Since its inception in 2015, Lisa Lindquist has been helming the University of New Mexico’s LoboRESPECT Advocacy Center as director with a drive to give every student a place to tell their story.
The idea for the LoboRESPECT Advocacy Center began in 2013, Lindquist said, when UNM was starting to think about its response to sexual misconduct. The University ultimately decided to form the center in order to create a space that could be a single point of entry for students dealing with this issue.
“We were among the first to be considered confidential advocates in specific title,” Lindquist said.
Lindquist, a native New Mexican and UNM graduate herself, has worked in the Dean of Students office for almost 20 years. The transition from that role to her current position as director of the LoboRESPECT Advocacy Center was a natural one, Lindquist said.
“One of the things I like to tell people is that I bleed cherry and silver,” Lindquist said. “UNM’s been a big part of my life for as long as I can remember.”
Lindquist pointed out that the Women’s Resource Center and herself in the Dean of Students office had been doing an aspect of this work already, but said that the LoboRESPECT Advocacy Center is an institution that was designed to keep students from falling through the cracks.
“It was really an opportunity for UNM to bring policy and process together to formalize our response,” Lindquist said.
According to Lindquist, the work she does has so many moving pieces and she’s never really done learning.
“I would say anyone who’s in the work of support services is constantly learning new and better ways to support people,” Lindquist said.
LoboRESPECT campus advocate Michelle Dugan said Lindquist not only oversees all of the work at the advocacy center but also makes it all happen.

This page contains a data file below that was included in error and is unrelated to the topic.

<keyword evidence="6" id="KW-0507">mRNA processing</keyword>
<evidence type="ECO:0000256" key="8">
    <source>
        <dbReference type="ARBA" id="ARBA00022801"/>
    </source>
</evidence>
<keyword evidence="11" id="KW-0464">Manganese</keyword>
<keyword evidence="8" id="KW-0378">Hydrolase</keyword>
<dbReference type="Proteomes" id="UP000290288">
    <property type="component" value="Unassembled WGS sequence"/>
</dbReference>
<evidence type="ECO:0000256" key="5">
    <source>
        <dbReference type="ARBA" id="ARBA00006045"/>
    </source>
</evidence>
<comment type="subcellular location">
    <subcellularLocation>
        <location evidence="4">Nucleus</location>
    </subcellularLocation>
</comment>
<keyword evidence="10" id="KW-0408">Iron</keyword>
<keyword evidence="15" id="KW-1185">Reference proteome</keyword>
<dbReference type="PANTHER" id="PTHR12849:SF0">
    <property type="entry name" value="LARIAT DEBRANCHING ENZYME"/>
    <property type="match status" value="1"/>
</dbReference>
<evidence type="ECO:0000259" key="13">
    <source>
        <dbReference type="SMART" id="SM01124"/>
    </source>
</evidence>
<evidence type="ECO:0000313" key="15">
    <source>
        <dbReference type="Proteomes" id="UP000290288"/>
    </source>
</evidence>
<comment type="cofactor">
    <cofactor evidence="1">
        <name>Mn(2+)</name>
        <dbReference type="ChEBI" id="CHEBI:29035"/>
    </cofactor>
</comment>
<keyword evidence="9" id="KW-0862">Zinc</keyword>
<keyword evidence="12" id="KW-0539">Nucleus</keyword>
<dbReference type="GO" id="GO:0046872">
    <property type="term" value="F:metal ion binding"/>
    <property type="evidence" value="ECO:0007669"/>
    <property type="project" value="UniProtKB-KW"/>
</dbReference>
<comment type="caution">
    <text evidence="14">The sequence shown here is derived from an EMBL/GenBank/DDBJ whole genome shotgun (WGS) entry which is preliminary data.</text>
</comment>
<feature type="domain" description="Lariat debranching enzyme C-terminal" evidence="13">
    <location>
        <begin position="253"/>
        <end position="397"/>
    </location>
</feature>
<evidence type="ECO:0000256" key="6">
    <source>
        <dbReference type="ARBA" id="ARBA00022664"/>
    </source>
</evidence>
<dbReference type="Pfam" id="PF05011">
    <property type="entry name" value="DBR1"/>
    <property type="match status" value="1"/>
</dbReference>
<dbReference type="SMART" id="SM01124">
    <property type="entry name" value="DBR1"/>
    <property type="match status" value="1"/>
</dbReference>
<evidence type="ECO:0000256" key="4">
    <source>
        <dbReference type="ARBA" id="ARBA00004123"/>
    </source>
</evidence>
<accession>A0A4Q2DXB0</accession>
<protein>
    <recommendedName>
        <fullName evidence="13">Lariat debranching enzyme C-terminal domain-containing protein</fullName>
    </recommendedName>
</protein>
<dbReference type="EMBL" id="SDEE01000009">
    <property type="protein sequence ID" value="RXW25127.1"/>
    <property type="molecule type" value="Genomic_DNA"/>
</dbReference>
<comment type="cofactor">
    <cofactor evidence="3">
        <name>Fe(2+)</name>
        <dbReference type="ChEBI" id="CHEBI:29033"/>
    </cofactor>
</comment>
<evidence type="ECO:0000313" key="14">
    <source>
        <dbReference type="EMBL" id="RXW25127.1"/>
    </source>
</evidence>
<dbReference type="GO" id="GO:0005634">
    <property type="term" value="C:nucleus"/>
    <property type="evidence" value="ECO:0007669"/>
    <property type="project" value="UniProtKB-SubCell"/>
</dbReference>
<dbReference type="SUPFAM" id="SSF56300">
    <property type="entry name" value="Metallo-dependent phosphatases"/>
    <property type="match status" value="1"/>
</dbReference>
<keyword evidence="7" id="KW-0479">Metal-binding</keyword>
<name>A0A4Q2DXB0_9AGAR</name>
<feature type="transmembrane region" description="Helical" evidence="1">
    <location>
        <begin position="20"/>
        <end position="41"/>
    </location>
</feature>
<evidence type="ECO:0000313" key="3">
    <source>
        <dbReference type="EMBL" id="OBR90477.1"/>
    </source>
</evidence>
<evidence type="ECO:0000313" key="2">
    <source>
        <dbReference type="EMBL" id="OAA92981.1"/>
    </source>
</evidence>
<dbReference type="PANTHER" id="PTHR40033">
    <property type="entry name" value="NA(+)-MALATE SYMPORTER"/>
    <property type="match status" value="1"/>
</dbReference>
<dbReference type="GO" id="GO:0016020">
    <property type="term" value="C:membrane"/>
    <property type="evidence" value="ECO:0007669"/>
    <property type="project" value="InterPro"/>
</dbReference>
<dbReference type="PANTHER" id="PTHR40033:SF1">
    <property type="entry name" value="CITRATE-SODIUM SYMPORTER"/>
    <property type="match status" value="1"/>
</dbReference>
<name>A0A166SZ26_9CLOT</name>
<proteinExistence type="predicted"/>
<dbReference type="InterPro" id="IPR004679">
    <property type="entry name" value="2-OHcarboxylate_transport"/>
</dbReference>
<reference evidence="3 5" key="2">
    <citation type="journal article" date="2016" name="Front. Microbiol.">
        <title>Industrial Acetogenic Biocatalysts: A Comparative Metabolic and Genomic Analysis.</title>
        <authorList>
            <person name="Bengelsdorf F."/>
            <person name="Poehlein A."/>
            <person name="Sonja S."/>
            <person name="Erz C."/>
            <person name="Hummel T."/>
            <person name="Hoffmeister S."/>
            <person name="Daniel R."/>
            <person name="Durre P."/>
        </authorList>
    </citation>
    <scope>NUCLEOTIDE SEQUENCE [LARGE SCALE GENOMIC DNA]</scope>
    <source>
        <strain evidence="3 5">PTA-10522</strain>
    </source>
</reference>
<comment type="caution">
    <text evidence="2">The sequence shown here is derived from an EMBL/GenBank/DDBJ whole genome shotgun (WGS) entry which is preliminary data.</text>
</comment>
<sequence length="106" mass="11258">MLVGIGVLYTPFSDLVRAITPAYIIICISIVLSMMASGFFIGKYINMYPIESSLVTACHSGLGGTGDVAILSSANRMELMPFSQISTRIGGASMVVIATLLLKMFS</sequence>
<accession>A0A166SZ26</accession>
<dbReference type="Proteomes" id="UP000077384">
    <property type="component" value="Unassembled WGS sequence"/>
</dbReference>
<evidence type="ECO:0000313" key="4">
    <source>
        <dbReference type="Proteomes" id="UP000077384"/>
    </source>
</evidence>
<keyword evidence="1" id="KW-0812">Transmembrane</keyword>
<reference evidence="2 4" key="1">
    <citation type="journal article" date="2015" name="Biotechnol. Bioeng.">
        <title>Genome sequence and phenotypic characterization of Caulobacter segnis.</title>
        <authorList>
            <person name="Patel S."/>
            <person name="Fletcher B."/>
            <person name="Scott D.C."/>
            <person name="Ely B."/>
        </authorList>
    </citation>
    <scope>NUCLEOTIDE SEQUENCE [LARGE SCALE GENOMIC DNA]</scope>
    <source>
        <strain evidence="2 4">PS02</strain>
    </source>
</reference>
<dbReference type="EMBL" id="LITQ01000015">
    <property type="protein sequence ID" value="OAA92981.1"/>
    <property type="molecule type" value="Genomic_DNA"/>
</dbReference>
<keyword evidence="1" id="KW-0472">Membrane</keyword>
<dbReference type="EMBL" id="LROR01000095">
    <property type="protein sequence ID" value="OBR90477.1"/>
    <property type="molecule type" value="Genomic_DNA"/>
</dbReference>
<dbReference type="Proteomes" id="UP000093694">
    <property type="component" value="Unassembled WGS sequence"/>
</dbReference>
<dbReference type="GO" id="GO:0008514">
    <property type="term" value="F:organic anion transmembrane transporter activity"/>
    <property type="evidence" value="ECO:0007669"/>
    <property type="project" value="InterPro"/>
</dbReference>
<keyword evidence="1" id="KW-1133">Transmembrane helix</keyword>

“The advocacy center is relatively new, but (Lindquist) has really been able to grow the program and figure out what services to offer and how to offer them,” Dugan said.
Before the advocacy center was established, UNM was implementing a sexual assault prevention program during student orientation called “The Grey Area.” This program is still active, and all students currently enrolled at UNM and any branch campus must complete this training. However, this was the only official resource UNM offered that was specifically catered to dealing with sexual misconduct for a long period of time.
In 2018, the LoboRESPECT Advocacy Center was tasked with expanding the Grey Area program and creating a more individualized training process because not all students have the same experiences, Lindquist said.
“If I’m a grad student, my interactions are going to be a lot different than if I’m an 18-year-old undergraduate student,” Lindquist said.
Because there is so much work to be done, Lindquist said that it would be impossible for two or three people to accomplish it; that’s why much of what LoboRESPECT does is collaborative, she said.
“WRC was already doing some of this work and (they have) confidential advocates within their space and so does the LGBTQ Resource Center,” Lindquist said.
Lindquist’s long history at UNM has given her more of a rounded insight into the campus and the culture, Dugan said.
“For me, one of (Lindquist’s) most valuable assets is just her institutional knowledge of UNM,” Dugan said. “Since she’s worked here for a long time, she really knows what UNM is about, what values folks have, who’s who on campus and which resources people can tap into.”
Lindquist said incidents of sexual misconduct and incidents of interpersonal relationship violence happen in all spaces, and she hopes to change how things are at UNM.
“We’re really working to shift the culture at UNM,” Lindquist said. “Even though I wouldn’t say these things are pervasive on our campus, … these things happen, and particularly among the population of students that we’re working with.”
Lindquist credits her knowledgeable team and other coworkers across campus for helping to make a difference and has a message for students who are struggling.
“I work with some really amazing people on our campus,” Lindquist said. “I find myself saying more and more that even just reaching out for help is probably the hardest part, but if you take a chance and you do that, I think you’ll find most often that it’s worthwhile.”
Emma Trevino is the culture editor at the Daily Lobo. She can be contacted at firstname.lastname@example.org or on Twitter @itsemmatr